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Martian parents will indicate a point of light in the sky as Earth to their children, and these children may or may not be interested depending on their inclination to astronomy (for Earth would now be an object of astronomy), but their lives will be on Mars, i.e., Mars will be the site of the lived experience of planetary endemism, and the lived experience of planetary endemism is the homeworld effect.
One can imagine, whatever the comforts of a well-constructed artificial habitat, that the residents of O’Neill cylinders (as well as Stanford toruses and Bernal spheres, if such are built), if they are born on Earth, will continue to think of Earth as their homeworld, and this will result in the societies of artificial habitats being more tightly-coupled to terrestrial civilization than Martian societies.
They were trying to figure out which stars could host a planet that was not so hideously uninhabitable that no possible form of life could live there.
In other words, many of these planets could host alien life forms but would quickly kill an unprotected human being.
Human instincts for planetary life will be seamlessly exapted for life on Mars, and, farther in the future, for life on other planets.
The Martian settlers would have a homeworld, albeit a homeworld other than Earth.
The equations were derived by me using an analysis of the Habcat database, and thus could be wildly inaccurate.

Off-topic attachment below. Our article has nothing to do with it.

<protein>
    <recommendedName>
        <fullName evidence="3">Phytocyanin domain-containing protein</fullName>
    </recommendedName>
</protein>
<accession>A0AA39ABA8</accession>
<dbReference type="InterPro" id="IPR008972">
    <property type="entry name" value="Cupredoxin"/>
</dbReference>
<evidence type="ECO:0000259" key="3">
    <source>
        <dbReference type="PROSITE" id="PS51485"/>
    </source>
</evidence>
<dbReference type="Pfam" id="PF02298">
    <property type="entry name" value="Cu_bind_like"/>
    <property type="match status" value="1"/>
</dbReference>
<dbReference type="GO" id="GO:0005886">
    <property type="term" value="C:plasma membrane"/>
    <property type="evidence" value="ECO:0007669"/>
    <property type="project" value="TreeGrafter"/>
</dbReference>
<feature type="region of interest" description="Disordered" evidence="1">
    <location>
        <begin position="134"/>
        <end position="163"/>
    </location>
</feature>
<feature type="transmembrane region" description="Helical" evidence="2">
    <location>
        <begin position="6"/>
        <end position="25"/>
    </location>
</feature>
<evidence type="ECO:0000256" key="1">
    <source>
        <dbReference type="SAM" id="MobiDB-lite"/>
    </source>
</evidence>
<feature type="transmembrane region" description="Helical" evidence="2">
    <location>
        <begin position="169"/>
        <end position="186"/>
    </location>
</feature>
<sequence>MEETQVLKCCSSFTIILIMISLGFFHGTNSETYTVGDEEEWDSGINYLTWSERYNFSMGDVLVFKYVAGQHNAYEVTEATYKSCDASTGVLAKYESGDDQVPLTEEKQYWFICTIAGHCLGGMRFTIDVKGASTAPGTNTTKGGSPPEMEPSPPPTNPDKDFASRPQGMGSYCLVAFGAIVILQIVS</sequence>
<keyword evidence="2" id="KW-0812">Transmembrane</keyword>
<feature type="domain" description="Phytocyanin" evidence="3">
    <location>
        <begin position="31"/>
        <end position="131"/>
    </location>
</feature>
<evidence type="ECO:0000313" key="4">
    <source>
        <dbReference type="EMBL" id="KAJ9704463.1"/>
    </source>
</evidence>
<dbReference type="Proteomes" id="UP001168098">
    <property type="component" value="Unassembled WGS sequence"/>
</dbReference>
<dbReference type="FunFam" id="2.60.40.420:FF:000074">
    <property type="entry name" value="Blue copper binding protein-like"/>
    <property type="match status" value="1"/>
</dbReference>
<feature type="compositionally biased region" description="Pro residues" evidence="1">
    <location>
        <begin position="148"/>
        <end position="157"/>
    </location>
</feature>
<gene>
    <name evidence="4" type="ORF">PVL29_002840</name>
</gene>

The galaxy—what tiny part of it we can ever control—cares not one quantum whether their youthful greed and boldness overcome our wearied satiety and caution. Think just of the approximately one hundred thousand whose planets we do visit, occupy, order about, accept tribute from. A hundred thousand; no more; you could count that high in about seven hours. Then consider a planet, a world, as big and diverse and old and mysterious as ever Terra was. And I am a specialist in worlds and the beings that inhabit them. Did I not, a few years ago, watch the total destruction of one?
While living on Mars will not be easy, it will be far more planet-like than living in an entirely artificial habitat.
We are the kind of beings that evolve on a planetary surface, i.e., our bodies and our minds both were shaped by our planetary endemism, and this homeworld effect is expressed in our characteristic modes of life and thought.
Certainly our admiral's call for help took long to go through channels: "We're having worse and worse trouble with the hinterland savages. One civilian xenologist, under contract to investigate, report, and recommend appropriate action. If your first-in scouts have given you the luxury of lots of human-habitable worlds to choose your colony sites from, naturally you will pick the ones closest to being paradise planets.
If all the planets range from miserable hell-holes to utterly uninhabitable you have roughly five options: The divergence of human exocivilizations both from terrestrial civilization and from each other will be in evidence to the careful observer early on in their development.